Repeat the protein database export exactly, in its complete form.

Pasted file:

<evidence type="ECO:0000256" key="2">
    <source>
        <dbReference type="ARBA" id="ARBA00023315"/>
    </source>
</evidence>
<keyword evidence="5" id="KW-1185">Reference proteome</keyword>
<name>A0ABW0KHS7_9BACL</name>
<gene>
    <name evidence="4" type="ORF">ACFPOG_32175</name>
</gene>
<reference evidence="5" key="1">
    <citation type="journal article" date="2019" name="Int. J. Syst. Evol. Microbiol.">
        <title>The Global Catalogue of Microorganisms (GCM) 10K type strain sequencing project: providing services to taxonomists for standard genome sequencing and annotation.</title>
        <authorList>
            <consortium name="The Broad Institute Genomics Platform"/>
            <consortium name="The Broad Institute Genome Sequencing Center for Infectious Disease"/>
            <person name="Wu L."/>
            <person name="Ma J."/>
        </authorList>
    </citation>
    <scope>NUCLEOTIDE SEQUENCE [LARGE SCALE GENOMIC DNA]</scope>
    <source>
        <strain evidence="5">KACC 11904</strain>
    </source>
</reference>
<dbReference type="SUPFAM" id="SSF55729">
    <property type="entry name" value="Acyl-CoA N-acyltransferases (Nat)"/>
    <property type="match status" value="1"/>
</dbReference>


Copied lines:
<evidence type="ECO:0000256" key="2">
    <source>
        <dbReference type="ARBA" id="ARBA00023315"/>
    </source>
</evidence>
<keyword evidence="5" id="KW-1185">Reference proteome</keyword>
<name>A0ABW0KHS7_9BACL</name>
<gene>
    <name evidence="4" type="ORF">ACFPOG_32175</name>
</gene>
<reference evidence="5" key="1">
    <citation type="journal article" date="2019" name="Int. J. Syst. Evol. Microbiol.">
        <title>The Global Catalogue of Microorganisms (GCM) 10K type strain sequencing project: providing services to taxonomists for standard genome sequencing and annotation.</title>
        <authorList>
            <consortium name="The Broad Institute Genomics Platform"/>
            <consortium name="The Broad Institute Genome Sequencing Center for Infectious Disease"/>
            <person name="Wu L."/>
            <person name="Ma J."/>
        </authorList>
    </citation>
    <scope>NUCLEOTIDE SEQUENCE [LARGE SCALE GENOMIC DNA]</scope>
    <source>
        <strain evidence="5">KACC 11904</strain>
    </source>
</reference>
<dbReference type="SUPFAM" id="SSF55729">
    <property type="entry name" value="Acyl-CoA N-acyltransferases (Nat)"/>
    <property type="match status" value="1"/>
</dbReference>